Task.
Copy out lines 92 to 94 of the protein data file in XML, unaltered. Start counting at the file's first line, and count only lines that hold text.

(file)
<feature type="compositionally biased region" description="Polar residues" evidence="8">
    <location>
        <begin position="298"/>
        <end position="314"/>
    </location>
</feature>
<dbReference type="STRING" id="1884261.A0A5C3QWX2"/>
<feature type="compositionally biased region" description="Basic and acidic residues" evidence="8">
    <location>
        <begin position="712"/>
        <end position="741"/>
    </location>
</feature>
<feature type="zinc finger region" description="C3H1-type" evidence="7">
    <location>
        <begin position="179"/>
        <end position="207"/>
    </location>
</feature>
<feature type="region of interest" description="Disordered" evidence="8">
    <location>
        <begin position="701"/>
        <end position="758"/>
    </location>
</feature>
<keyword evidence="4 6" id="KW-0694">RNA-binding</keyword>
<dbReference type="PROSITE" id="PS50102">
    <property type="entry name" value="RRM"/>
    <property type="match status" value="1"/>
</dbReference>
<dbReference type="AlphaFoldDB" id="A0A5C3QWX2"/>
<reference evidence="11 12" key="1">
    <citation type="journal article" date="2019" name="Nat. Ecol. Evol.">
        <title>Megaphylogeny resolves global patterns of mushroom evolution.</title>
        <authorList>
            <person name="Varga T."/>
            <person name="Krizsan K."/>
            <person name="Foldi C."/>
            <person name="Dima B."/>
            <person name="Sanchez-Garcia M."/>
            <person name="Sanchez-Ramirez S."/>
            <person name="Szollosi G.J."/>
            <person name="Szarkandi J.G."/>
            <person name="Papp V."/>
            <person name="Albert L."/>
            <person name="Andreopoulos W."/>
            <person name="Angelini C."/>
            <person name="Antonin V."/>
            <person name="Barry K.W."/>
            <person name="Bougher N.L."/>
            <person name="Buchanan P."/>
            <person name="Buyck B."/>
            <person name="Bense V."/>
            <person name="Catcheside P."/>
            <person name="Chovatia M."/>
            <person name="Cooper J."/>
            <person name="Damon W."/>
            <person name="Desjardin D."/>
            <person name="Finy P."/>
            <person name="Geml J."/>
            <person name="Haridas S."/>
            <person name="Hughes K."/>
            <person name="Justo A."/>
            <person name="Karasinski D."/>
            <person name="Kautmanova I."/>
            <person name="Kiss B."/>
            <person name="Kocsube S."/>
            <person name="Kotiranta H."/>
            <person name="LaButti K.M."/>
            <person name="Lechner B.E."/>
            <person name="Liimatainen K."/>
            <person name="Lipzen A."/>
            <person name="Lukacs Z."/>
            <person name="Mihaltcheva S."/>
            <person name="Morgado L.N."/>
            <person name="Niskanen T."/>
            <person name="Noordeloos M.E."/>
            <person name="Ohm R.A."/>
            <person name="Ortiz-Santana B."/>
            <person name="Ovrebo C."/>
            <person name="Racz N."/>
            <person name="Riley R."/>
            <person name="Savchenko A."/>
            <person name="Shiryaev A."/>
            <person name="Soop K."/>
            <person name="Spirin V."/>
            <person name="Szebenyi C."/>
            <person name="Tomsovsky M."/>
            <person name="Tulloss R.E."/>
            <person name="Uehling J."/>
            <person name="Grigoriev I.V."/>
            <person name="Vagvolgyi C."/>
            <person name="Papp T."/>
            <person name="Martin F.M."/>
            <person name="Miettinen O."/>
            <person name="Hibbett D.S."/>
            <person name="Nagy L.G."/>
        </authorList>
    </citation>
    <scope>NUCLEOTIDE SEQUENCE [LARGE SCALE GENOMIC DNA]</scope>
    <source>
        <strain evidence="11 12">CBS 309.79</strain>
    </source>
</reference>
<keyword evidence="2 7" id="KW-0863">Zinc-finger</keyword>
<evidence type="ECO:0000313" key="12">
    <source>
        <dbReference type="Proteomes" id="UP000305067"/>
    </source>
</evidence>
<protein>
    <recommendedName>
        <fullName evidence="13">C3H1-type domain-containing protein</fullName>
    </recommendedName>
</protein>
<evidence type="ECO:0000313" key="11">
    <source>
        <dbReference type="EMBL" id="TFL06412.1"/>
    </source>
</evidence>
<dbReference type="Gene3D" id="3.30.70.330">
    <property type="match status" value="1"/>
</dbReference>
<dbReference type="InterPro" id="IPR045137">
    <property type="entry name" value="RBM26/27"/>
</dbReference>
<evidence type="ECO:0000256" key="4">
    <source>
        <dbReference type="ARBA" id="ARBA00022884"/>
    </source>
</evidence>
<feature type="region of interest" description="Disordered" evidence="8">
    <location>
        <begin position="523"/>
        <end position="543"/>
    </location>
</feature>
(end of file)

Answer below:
            <person name="Vagvolgyi C."/>
            <person name="Papp T."/>
            <person name="Martin F.M."/>